February Starts Slide 7%

At a seasonally adjusted rate of $435.4 billion, new construction starts in February dropped 7% from the previous month, according to McGraw-Hill Construction's latest Dodge starts data. "Diminished activity in January and February indicates that [recent] upward trends remain hesitant," says Robert Murray, MHC's chief economist. On a year-to-date basis, total new starts for the first two months of the year was $62.5 billion, up 5% from the same period a year ago.

Utility Rejects Smart-Grid Costs

The Colorado Public Utilities Commission on March 21 rejected a request by power provider Xcel Energy, Denver, to recoup the final $16.6 million in costs for its troubled SmartGridCity project. SmartGridCity, launched in 35,000 homes in Boulder, Colo., in 2008, was one of the country's first attempts to implement smart-grid energy technology on a broad scale.

Xcel hoped to use new computer and communications technology to save money on residential energy bills, but costs for the pilot project jumped from initial estimates of $15 million to nearly $45 million in two years. The company is already receiving $27.9 million in recovery costs through customer rates. The PUC's denial for the final costs was made "with prejudice," so that Xcel cannot reapply, though the company can ask the PUC to reconsider or sue the commission in district court. Boulder city officials said the smart-grid pilot project was "a failed experiment" that provided consumers with only limited benefits.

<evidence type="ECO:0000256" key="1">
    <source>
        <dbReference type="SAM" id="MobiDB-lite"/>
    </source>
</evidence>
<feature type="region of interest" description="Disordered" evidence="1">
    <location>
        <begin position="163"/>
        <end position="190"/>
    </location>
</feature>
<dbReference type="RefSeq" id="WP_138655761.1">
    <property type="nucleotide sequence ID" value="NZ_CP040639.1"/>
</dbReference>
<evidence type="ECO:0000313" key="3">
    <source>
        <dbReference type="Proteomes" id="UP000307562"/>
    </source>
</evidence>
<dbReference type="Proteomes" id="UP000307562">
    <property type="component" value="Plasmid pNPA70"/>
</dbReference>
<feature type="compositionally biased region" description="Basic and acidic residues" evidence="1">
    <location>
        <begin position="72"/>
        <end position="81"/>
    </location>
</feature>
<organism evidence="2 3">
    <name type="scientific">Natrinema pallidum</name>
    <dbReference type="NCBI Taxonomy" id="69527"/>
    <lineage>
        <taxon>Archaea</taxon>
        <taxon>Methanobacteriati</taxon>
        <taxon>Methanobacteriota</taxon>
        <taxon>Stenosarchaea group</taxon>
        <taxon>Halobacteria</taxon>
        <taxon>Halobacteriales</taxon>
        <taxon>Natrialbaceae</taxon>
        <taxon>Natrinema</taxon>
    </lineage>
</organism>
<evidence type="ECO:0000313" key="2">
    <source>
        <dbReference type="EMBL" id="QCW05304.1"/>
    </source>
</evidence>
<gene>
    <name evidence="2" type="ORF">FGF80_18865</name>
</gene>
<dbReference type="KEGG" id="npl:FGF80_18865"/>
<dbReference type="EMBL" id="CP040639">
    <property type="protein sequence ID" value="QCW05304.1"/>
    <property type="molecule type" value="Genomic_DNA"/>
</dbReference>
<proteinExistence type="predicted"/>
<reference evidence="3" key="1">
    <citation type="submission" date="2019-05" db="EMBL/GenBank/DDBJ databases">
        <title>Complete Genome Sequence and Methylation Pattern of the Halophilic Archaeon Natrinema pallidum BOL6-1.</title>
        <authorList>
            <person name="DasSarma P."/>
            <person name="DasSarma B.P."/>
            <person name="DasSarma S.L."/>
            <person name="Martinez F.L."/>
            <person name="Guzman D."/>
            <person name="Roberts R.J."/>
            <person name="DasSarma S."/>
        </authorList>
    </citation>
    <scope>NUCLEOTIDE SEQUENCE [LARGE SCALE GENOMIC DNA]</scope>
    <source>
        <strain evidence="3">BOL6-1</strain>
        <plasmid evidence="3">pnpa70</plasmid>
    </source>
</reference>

Birmingham Airport, Builders Probe Fatal Sign Collapse

Officials of Birmingham-Shuttlesworth International Airport and of the construction team that managed a just-completed $201.6-million upgrade of the Alabama facility now are probing what caused a 300-lb to 400-lb flight display board to fall from a wall onto a visiting family on March 22. The accident killed a 10-year-old boy and injured his two brothers and mother.

The renovated terminal was opened earlier this month, with a new phase of work set to begin shortly. A spokeswoman for Brasfield & Gorrie/BLOC Global Services Group, the project's joint-venture construction manager, confirmed the "ongoing evaluation" but would not comment further on possible causes of the collapse or reveal the companies involved in the probe.

Firm Settles False Claims Allegations for $1.15 Million

Caddell Construction Co., Montgomery, Ala., has agreed to pay $1.15 million to resolve federal civil allegations that it violated the False Claims Act, the Dept. of Justice said on March 25. The government alleged Caddell falsely reported, from 2003 to 2005, to the Army Corps of Engineers that it hired and mentored a Native American-owned firm on two military construction projects. The DOJ said that firm was "a pass-through entity" Caddell used to claim payments. In January, Caddell paid the government $2 million to settle a parallel federal criminal fraud investigation for the same activity. Caddell had done its own investigation and cooperated with DOJ.